I can’t remember if I have written about this here, and am too lazy to search back through a zillion blog posts, so I will write about it now (and possibly again). I know I have written about it in a number of my books, but that ain’t here, so . . . I continue.
You are aware, I am sure, of the Goldilocks fable, of the little girl, lost in the woods, who happens upon a house owned by three bears (a mama, a papa, and a baby bear, no less) who happen to not be home. As she explores the house, she finds porridge in three bowls, one of which is too hot, another too cold, and the third “just right.” Similarly she finds three beds (mama and papa apparently don’t sleep together), one of which is too hard, the next is too soft, and the third is just right.
What the moral of the story is I can’t tell you, but this “too much, too little, just right” framework I found applies to archery and so I labeled it the “Goldilocks Principle.”
The Goldilocks Principle Applied to Sighting In
As an example, consider the task of sighting in with a brand new target bow sight. You have set up and installed the sight according to the manufacturer’s instructions and are now ready to find some sight marks. So, you put the aperture about where you think it needs to be for a 20 yd/m shot and shoot an arrow. The arrow hits well below the target face. You know what to do (“chase the arrows”) so you move the aperture down one click and shoot again. And again, the arrow hits off the bottom of the target face, so you lower the aperture one more click, and . . . whoa, would you really do this, this way? I have seen a number of people actually do this . . . but most people would make larger adjustments realizing “one click at a time” was a bit too deliberate.
I suggest a better approach for this task, and really any similar task of making settings or adjustments in settings (nocking point heights, centershot settings, etc.), is to employ the Goldilocks Principle.
Doing the task above, according to the Goldilocks Principle, after the first shot being way low, the aperture is moved quite a ways down the sight bar in the hopes of an arrow hit that is “too high.” Just for fun let’s say we make such an adjustment and the second shot is as high above the center as the first was below. Where would you put the aperture for the third shot? <Jeopardy music plays in the background . . .> Yep, you’d put it exactly half way between those two settings and you would be very close to target center on your next shot.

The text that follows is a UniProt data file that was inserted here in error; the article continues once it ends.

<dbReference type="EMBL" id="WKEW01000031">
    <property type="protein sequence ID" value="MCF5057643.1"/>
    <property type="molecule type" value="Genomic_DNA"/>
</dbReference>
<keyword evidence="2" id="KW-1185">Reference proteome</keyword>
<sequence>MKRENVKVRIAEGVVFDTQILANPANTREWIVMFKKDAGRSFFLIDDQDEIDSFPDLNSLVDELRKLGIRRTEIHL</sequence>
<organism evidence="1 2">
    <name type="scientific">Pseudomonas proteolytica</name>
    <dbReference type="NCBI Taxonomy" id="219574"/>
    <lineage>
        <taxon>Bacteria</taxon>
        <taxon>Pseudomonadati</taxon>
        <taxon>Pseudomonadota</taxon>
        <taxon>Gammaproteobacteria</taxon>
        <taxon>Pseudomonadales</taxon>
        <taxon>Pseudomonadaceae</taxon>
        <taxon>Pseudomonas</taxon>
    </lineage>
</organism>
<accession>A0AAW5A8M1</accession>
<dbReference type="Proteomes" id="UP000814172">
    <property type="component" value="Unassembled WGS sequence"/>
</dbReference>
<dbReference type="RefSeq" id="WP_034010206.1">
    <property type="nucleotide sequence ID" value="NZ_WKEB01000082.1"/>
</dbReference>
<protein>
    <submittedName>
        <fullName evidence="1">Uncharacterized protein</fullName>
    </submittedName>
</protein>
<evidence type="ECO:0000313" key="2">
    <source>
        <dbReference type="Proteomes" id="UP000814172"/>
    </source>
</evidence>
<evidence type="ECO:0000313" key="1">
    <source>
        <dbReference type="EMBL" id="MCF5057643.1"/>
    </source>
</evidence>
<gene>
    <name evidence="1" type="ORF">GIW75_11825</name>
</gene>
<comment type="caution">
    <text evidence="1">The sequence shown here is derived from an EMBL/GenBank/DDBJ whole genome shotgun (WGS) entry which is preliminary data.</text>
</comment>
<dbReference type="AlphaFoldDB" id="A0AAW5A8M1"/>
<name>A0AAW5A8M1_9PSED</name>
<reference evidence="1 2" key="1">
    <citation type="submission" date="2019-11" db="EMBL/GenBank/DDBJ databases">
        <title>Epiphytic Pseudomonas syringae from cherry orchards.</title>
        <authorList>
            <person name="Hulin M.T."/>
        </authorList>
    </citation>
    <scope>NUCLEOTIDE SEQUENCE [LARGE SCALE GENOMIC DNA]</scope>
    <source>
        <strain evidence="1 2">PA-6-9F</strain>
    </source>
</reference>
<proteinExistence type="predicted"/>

This is actually the process I recommend. If the first test is low, adjust so that the second test is high, then cut the difference between those two settings in half and try again. If you are still high on the third shot, then split the difference between that “high” and the original “low” and try again. Lather, rinse, repeat. This process results in being very close to spot on very quickly.
The original process of inching, or millimetering, or clicking your way up or down from where you were is loaded with problems. Often a small change doesn’t give you enough information to tell if you have even made an effect. Certainly it doesn’t give you any help in what kind of setting you are looking for, other that “higher, move it higher,” or the equivalent. You may be an inch or more away from where you need to be and that is a load of clicks (and test shots). If you can immediately find the first two points of “too high and too low” you have established that the point you seek is in between. When you choose roughly half way between those two, you cut the range of possibilities in half each time you make an adjustment.
If you haven’t been using the Goldilocks Principle, give it a try, it may reduce the size of some of the jobs archers have to do.